A small, economic research boutique has uncovered seemingly large discrepancies between the monthly net stock fund sales reported by the mutual fund industry and net changes in the funds' cash positions.
The gap is most glaring in December, when most fund companies pay capital gains distributions to shareholders.
In December 1995, the discrepancy amounted to a whopping $19.2 billion, according to calculations by Safian Investment Research Inc., a White Plains, N.Y., investment analysis and asset management firm.
The uncovering of the alleged discrepancy comes at a time when the ICI's monthly net sales are coming under increased scrutiny by the investing public and media. Market watchers have come to view stock fund flows as a key indicator of investor sentiment and stock market liquidity. Mutual fund industry watchers are so thirsty for this so-called monthly "Trends" report that the ICI has just begun publishing preliminary estimates for the prior month before the hard numbers are available.
(For the month of January, stock mutual funds took in a record $28.9 billion, vastly exceeding the ICI's $24.5 billion estimate for the month. The figure broke the $18.4 billion monthly record, set in January 1994.)
The cash flow into mutual funds is composed of dividends from the stocks they own, capital gains on stocks sold, and net sales of shares (including money transferred from other funds). Some of the dividend income is reinvested by shareholders, and some is not. Likewise, some of the capital gains distributions are reinvested, and some are not.
Kenneth Safian, president, took the Investment Company Institute's December 1995 net stock fund sales, including reinvested dividends of $26.8 billion. To that figure, he added $2.5 billion of exchanges into equity funds from other funds for a total of $29.3 billion. He then subtracted $8.8 billion of net purchases of stocks and other securities to arrive at a net inflow of cash into funds of $20.5 billion.
But the ICI reported an increase of only $1.3 billion, leading to an apparent discrepancy of $19.2 billion.
Why don't the numbers add up?
Capital gains distributions - unusually generous given 1995's stock market - are not included in the monthly statistics published in the ICI's "Trends" report. That doesn't mean the numbers are wrong. It's just that all of the pieces that go into the final numbers are not included.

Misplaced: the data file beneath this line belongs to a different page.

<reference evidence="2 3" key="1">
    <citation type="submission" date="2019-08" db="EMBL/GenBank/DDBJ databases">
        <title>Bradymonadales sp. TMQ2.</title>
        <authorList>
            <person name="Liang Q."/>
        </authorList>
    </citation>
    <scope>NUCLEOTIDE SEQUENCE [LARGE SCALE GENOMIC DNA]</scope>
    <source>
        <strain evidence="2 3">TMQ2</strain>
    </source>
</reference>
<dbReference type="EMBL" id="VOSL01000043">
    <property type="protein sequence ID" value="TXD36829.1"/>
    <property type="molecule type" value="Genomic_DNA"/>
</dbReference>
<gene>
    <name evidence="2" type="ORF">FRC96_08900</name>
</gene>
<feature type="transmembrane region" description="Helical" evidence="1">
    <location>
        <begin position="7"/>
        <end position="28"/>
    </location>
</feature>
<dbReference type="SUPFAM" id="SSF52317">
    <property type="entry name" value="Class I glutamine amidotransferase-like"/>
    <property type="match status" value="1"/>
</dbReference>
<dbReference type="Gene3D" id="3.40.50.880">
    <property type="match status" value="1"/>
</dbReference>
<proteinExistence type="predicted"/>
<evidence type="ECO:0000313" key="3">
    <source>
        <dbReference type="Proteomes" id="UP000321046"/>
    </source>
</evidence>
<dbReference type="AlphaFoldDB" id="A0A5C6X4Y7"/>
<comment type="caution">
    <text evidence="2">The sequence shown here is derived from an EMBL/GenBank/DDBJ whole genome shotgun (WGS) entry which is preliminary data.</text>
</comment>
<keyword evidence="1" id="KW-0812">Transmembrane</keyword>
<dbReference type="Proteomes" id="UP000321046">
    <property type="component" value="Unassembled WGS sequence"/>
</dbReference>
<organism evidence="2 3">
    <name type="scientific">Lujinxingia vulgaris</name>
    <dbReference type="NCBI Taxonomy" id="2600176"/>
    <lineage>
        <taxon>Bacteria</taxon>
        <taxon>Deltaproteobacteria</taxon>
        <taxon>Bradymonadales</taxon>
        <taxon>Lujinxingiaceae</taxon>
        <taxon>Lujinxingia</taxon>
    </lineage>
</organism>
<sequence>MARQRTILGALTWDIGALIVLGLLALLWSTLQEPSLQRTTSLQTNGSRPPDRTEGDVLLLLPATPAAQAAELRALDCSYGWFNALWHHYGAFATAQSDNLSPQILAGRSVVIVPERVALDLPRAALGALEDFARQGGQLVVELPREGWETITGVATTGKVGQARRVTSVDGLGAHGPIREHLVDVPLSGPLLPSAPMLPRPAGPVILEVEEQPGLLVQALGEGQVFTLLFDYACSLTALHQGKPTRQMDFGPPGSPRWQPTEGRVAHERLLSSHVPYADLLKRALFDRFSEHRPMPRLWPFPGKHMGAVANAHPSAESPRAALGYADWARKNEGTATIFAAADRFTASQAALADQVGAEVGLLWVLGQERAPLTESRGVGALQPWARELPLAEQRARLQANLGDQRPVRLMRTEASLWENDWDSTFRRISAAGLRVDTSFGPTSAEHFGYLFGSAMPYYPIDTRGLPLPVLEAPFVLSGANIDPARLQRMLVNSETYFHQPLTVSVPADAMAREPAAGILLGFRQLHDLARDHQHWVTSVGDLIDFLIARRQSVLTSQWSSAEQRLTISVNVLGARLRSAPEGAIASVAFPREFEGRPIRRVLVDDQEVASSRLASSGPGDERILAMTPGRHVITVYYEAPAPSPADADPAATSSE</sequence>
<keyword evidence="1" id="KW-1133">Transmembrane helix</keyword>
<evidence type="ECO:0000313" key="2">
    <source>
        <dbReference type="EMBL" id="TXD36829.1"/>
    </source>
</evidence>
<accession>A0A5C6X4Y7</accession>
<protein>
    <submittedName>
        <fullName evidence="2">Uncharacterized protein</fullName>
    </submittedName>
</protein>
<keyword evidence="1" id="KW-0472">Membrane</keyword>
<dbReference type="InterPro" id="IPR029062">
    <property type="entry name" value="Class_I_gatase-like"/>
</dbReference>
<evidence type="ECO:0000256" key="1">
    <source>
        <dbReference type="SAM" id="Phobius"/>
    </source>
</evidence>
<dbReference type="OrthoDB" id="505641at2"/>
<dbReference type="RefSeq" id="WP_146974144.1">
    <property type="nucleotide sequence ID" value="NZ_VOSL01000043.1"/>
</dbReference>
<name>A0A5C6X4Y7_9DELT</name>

While the hard numbers are accurate, observers will have to probe deeper if they want to get information on distributions.
"It's not that net sales are inflated. It's the cash position that's understated due to incomplete reporting in the "Trends" report," said Gavin Quill, marketing vice president of Scudder, Stevens & Clark, who tracks fund flows for his firm on a daily basis.
There are four pieces to the distributions puzzle, and ICI's report only highlights one: the proportion of dividend income distributions that is reinvested. Assuming that the reinvested income dividends figure is 60% for the industry on average, that means 40% in non-reinvested income dividends is not included in the ICI cash position numbers.
The other two pieces - capital gains distributions, whether reinvested or non-reinvested - also are omitted.
"If you were to add the information on the other three pieces, it would all fit perfectly," Mr. Quill said.
While dividend income distributions occur steadily each month at fund companies, virtually all of capital gains distributions are paid in December.
Anne Schafer, director of statistical research for the ICI in Washington, has been compiling the industry's net sales figures for 17 years. She said every year or so in December someone discovers the discrepancy. She and her colleagues then recalculate all of the figures to check their accuracy and remind themselves why the numbers appear not to add up.
She said that although the ICI asks its members for all of the distributions information each month, in practice it only has enough manpower to actively go after and compile the numbers on a quarterly basis.
"At the time we are doing "Trends" we do not have the whole picture on distributions. We know the reinvested amount and we get the rest of it in the next month or so. The amount being paid out in income dividends is not shown on the report. Capital gains money reinvested or not reinvested is not shown anywhere. So in a big period of dividends and capital gains it looks like an imbalance.
"We are reviewing the format," she said. The apparent discrepancy "only shows up in December and possibly January because sometimes (capital gains) are declared in December and paid in January."
What's more, the data collection is more complicated because people who track net sales and redemptions vs. distributions are often in different departments within a fund company, she said.
Mr. Safian said: "It's an accounting problem fund companies are not handling correctly. Something's wrong someplace." He said capital gains should be counted along with other dividends.
"I don't think it's ICI's error. It's how companies report to ICI," he said.